Buller, Sir J. Y. Maclean, D.
Burr, H. Martin, J.
Canning, rt. hon. Sir S. Mathew, G. B.
Chapman, A. Molesworth, Sir W.
Chute, W. L. W. Morgan, O.
Cochrane, Sir T. J. Muntz, G. F.
Colquhoun, J. C. Neeld, Jl.
Coote, Sir C. H. O'Connel, D.
Craig, W. G. O'Connell, M. J.
D'Israeli, B. O'Conor, Don
Douglas, Sir C. E. Ord, W.
Dunbar, G. Ossulston, Lord
Duncombe, T. Pakington, J. S.
Duncombe, hon. W. Philips, M.
Easthope, J. Pigot, R.
Egerton, Lord F. Plumptre, J. P.
Eliot, Lord Praed, W. T.
Ellice, E. Pryme, G.
Ewart, W. Reid, Sir J. R.
Feilden, W. Richards, R.
Fielden, J. Rushbrooke, Col.
Ferguson, Col. Rushout, G.
Filmer, Sir E. Salwey, Colonel
Fox, S. L. Sandon, Viscount.
Freshfield, J. W. Scarlett, hon. J. Y.
Gladstone, J. N. Scholefield, J.
Grey, rt. hon. Sir C. Scrope, G. P.
Grimsditch, T. Shaw, rt. hon. F.
Hamilton, Lord C. Sheppard, T.
Harland, W. C. Sibthorp, Colonel
Hawes, B. Stanley, E.
Hepburn, Sir T. B. Stuart, Lord J.
Hindley, C. Stuart, W. V.
Hodgson, R. Strickland, Sir G.
Hogg, J. W. Style, Sir C.
Holmes, W. Tennent, J. E.
Hope, hon. C. Thesiger, F.
Hope, G. W. Thompson, Mr. Ald.
Hotham, Lord Trench, Sir F.
Houstoun, G. Verner, Colonel
Hume, J. Vivian, J. E.
Humphrey, J. Waddington, H. S.
Ingham, R. Wallace, R.
Inglis, Sir R. H. Warburton, H.
Irton, S. White, A.
Jackson, Mr. Serg. Williams, W.
James, Sir W. C. Wilshere, W.
Jones, J. Wodehouse, E.
Jones, Capt. Wood, B.
Kelly, F.
Kemble, H. TELLERS.
Kelburne, Viscount Cresswell, C.
Kirk, P. Hutt, W.
List of the NOES.
Ainsworth, P. Alston, R.
Baillie, H. J. Marshall, W.
Baines, E. Maule, hon. F.
Baring, rt. hon. T. F. Morpeth, Viscount
Bellew, R. M. Muskett, G. A.
Benett, John Nicholl, J.
Bernal, Ralph O'Ferrall, R. M.
Bewes, T. Paget, F.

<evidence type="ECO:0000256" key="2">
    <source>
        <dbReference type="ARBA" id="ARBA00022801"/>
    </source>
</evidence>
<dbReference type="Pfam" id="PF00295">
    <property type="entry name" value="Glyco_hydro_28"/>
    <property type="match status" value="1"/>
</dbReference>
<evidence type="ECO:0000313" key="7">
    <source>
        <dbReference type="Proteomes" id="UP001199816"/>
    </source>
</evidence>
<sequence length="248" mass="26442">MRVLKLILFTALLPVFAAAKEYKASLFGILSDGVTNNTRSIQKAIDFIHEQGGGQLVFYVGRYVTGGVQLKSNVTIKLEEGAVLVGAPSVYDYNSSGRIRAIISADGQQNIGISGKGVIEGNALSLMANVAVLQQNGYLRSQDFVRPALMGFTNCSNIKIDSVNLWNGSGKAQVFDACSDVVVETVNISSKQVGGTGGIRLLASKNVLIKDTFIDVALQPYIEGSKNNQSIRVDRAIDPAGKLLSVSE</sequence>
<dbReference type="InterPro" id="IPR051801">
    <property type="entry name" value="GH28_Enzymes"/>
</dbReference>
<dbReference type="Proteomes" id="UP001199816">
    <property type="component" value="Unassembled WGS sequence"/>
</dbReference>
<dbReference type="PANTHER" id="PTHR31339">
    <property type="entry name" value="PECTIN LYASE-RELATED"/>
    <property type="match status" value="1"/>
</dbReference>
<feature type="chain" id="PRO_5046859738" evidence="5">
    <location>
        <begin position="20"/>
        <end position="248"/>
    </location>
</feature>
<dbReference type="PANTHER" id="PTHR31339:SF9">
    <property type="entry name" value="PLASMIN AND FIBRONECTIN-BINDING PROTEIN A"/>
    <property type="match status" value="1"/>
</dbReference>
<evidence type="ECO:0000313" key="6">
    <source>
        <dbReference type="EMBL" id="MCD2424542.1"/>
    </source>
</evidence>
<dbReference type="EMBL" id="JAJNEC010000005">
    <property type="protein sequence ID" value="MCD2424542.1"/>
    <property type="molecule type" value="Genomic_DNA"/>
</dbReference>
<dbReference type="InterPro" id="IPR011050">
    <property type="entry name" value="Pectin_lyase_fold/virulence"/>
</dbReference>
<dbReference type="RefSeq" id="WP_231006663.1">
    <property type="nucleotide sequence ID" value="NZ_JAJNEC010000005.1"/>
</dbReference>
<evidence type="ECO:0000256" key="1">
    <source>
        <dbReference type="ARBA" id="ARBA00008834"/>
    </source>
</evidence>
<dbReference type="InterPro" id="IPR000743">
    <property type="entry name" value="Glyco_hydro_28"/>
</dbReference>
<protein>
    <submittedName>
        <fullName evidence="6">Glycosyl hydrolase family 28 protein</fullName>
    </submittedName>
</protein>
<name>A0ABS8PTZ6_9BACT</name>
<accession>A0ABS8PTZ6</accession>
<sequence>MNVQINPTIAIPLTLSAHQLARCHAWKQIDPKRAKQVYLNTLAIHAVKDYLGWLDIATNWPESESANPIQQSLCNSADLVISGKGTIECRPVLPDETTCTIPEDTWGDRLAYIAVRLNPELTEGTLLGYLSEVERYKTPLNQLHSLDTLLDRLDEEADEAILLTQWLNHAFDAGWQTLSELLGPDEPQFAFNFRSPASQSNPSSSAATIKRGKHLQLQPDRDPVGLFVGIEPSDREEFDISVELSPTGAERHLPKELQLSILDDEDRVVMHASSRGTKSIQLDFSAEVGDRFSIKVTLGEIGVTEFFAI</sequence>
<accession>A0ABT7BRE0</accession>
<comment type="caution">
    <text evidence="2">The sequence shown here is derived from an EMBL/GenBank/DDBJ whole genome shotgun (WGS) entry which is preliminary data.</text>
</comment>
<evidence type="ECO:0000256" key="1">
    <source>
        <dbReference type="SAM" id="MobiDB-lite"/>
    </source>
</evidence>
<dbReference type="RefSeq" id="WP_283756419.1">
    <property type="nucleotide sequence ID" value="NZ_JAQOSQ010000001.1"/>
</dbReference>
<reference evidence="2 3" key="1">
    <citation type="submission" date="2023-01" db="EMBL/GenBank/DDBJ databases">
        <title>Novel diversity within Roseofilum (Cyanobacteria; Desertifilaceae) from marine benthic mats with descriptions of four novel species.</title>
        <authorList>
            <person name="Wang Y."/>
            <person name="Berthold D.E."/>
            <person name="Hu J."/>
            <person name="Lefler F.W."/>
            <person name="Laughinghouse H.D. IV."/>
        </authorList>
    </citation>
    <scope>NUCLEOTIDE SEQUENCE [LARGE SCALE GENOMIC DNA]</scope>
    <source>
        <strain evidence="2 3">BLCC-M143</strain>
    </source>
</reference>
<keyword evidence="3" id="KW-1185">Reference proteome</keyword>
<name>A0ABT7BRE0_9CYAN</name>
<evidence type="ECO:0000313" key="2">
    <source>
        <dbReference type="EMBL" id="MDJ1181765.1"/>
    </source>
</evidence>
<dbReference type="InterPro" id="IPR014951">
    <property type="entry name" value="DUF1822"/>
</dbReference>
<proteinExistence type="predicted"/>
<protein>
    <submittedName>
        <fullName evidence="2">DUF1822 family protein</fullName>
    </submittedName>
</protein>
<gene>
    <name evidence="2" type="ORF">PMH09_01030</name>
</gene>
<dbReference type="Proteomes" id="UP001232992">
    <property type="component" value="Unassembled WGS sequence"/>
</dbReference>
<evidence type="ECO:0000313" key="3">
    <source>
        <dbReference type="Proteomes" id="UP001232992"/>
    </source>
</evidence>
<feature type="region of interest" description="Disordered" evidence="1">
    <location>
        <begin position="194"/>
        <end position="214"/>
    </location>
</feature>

Bodkin, J. J. Palmerston, Visct.
Bridgeman, H. Parker, M.
Brotherton, J. Parker, R. T.
Busfeild, W. Parnell, rt. hon. Sir H.
Chalmers, P. Pattison, J.
Chetwynd, Major Peel, rt. hon. Sir R.
Chichester, Sir B. Redington, T. N.
Clements, H. J. Rich, H.
Clive, E. B. Russell, Lord J.
Corbally, M. E. Rutherfurd, rt. hon. A.
Cowper, hon. W. F. Seymour, Lord
Currie, R. Sheil, rt. hon. R. L.
Dennistoun, J. Smith, G. R.
Divett, E. Smith, R. V.
Egerton, W. T. Somers, J. P.
Ellice, rt. hon. E. Stanley, Lord
Ferguson, Sir R. A. Stanley, hon. W. O.
Fitzalan, Lord Stansfield, W. R. C.
Fitzroy, Lord C. Steuart, R.
Fremantle, Sir T. Stock, Mr Serg.
Gladstone, W. E. Strutt, E.
Gordon, R. Surrey, Earl of
Goulburn, rt. hn. H. Tancred, H. W.
Graham, rt. hon. Sir J. Thornely, T.
Grant, Sir A. C. Townley, R. G.
Grey, rt. hon. Sir G. Trotter, J.
Hardinge, rt. hn. Sir H. Troubridge, Sir E. T.
Hastie, A. Turner, E.
Hawkins, J. H. Vivian, Major C.
Hobhouse, rt. hon. Sir J. Vivian, rt. hon. Sir R. H.
Hobhouse, T. B. Wall, C. B.
Horsman, E. Wilbraham, G.
Hoskins, K. Wood, C.
Howard, hn. C. W. G. Worsley, Lord
Howick, Viscount Wrightson, W. B.
Labouchere, rt. hon. H. Wyse, T.
Lister, E. C. Yates, J. A.
Listowel, Earl of Young, Sir W.
Macaulay, rt. hn. T. B. TELLERS.
Macnamara, Major Stanley, hon. E. J.
M'Taggart, J. Tufnell, H.